Escalating climate change and a turbulent socio-cultural environment put the spotlight firmly on ESG. With the war in Ukraine and other geopolitical tensions, it is now evident that the organizations will continue to work in a highly fraught ESG risk environment for the next year. Consequently, today more than half of FTSE 100 companies have ESG Committees and 87 percent of business leaders intend to increase investment in sustainability over the next couple of years. The UK is demanding stringent climate stress tests for banks and insurers and global regulators are advocating external checks on bank climate data. Leading Canadian and American banks along with the Risk Management Association formed a consortium in 2022 to tackle climate risks, while European investors pushed for greater diversity on the boards of banks.
A number of new standards were announced across the world, including the Basel Climate Principles and the Climate Related Risk Management Principles by the US OCC. The Financial Stability Board issued supervisory and regulatory approaches to climate-related risks while the ISSB released a proposal to create a global standard of sustainability disclosures. The KBRA issued a framework for embedding ESG Risk Management in credit ratings.
In the US, the Biden administration reversed a Trump-era ruling to restore key elements of the National Environmental Policy Act that calls for federal scrutiny of the climate impacts of large infrastructure projects. The Federal Reserve proposed a plan for banks to manage financial risks related to climate change and the SEC proposed rules for standardized and improved climate disclosures for investors. And in a significant first step, the SEC charged a company for ESG fraud this year.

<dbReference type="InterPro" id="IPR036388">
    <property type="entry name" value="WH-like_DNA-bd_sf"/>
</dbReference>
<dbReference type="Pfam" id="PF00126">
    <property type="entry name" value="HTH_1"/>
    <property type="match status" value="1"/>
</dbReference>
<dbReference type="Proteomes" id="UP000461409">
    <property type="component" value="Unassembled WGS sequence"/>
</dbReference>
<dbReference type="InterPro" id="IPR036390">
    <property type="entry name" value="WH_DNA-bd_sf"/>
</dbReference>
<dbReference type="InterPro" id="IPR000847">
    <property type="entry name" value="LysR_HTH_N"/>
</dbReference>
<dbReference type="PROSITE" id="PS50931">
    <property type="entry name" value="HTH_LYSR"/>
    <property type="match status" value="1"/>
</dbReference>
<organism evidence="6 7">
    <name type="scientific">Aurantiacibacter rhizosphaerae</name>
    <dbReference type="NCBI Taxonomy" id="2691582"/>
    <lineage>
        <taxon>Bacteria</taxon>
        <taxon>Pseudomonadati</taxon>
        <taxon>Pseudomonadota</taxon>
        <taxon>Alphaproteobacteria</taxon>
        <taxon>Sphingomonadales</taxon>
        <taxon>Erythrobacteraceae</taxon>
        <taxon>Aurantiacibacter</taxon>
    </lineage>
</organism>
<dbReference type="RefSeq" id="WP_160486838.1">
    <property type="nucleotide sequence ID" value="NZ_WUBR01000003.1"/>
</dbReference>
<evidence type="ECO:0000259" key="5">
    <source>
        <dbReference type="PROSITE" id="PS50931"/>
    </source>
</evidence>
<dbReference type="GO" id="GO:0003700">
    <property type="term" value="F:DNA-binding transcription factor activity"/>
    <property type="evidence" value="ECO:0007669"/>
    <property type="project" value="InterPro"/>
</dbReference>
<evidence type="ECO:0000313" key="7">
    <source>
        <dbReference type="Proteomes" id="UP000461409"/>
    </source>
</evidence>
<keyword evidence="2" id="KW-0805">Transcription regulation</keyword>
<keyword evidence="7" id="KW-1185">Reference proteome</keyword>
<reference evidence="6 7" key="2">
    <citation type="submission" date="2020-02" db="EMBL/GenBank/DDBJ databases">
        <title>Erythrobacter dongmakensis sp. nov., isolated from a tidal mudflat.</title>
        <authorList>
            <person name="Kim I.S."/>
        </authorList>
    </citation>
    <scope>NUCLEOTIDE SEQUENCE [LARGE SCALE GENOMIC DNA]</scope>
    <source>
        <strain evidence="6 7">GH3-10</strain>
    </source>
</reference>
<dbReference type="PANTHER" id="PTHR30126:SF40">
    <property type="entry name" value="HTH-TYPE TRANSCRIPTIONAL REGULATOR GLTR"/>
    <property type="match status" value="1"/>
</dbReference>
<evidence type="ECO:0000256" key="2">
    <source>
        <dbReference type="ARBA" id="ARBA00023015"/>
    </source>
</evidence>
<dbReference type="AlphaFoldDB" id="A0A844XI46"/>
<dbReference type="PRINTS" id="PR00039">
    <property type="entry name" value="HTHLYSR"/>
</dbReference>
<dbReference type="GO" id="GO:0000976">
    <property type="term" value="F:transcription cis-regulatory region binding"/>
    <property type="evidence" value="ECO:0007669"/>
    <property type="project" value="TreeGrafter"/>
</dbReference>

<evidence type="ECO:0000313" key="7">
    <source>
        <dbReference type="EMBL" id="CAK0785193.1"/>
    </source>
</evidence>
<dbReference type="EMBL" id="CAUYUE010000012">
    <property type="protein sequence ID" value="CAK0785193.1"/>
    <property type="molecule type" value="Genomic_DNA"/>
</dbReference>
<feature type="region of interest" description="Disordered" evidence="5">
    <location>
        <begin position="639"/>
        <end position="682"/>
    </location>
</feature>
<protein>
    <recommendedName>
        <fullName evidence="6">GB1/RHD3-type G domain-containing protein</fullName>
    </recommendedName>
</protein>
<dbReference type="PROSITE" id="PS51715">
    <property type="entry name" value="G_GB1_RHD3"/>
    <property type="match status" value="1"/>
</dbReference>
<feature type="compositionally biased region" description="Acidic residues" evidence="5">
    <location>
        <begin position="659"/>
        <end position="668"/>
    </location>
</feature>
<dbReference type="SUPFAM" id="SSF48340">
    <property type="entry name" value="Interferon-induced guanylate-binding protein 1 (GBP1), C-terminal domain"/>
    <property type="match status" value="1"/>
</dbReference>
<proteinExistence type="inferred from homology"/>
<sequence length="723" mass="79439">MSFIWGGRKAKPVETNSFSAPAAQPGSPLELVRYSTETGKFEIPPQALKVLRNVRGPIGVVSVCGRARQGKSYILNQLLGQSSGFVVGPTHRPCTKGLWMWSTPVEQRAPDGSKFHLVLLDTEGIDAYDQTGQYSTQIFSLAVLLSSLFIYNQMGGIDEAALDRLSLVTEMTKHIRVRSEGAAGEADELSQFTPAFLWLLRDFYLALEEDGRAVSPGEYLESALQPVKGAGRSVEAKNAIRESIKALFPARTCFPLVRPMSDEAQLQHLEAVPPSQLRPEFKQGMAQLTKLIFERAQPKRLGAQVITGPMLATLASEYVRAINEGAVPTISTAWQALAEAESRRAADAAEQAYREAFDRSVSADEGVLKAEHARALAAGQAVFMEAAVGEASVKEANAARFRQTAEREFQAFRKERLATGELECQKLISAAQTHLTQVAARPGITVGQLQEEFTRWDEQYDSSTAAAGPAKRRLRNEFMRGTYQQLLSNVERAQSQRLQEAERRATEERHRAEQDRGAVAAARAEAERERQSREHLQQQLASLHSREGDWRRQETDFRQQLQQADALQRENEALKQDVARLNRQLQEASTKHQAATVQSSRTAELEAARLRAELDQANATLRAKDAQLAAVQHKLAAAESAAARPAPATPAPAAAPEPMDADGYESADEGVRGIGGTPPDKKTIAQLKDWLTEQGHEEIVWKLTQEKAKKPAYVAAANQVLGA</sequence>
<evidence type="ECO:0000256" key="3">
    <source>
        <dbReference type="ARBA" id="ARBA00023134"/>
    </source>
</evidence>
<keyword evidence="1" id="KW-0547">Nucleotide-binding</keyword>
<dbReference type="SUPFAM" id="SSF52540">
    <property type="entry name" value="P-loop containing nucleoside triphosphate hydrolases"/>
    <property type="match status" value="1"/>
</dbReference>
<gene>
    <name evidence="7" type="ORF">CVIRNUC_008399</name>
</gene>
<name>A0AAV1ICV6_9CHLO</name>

There was also increased focus on the issue of greenwashing. The European Financial Reporting Advisory Group (EFRAG) published a broad range of sustainability targets to combat greenwashing, and three European supervisory authorities announced a Call for Evidence on possible greenwashing practices within the EU financial sector. Meanwhile, the European Central Bank stepped up its pressure on banks to accelerate climate change-related activities. European banks are now required to make full climate-related disclosures as mandated by the EC. In the UK, the Bank of England conducted the second edition of the Biennial Exploratory Scenario on climate change-related financial risks, and the FCA announced that it was working on a Code of Conduct for providers of ESG data and ratings. And, Singapore issued a standardized format for corporate assessment of environmental risk.
As we step into 2023, parts of the world are witnessing a resurgence of COVID-19 while war rages on in Europe and the threat of an economic downturn looms large. Organizations will continue to operate in a heightened risk landscape in 2023. Regulations and standards will continue to evolve as the risk landscape changes, and there will be greater emphasis on mitigating the impact of a recession in addition to cybersecurity, ESG, and operational resilience.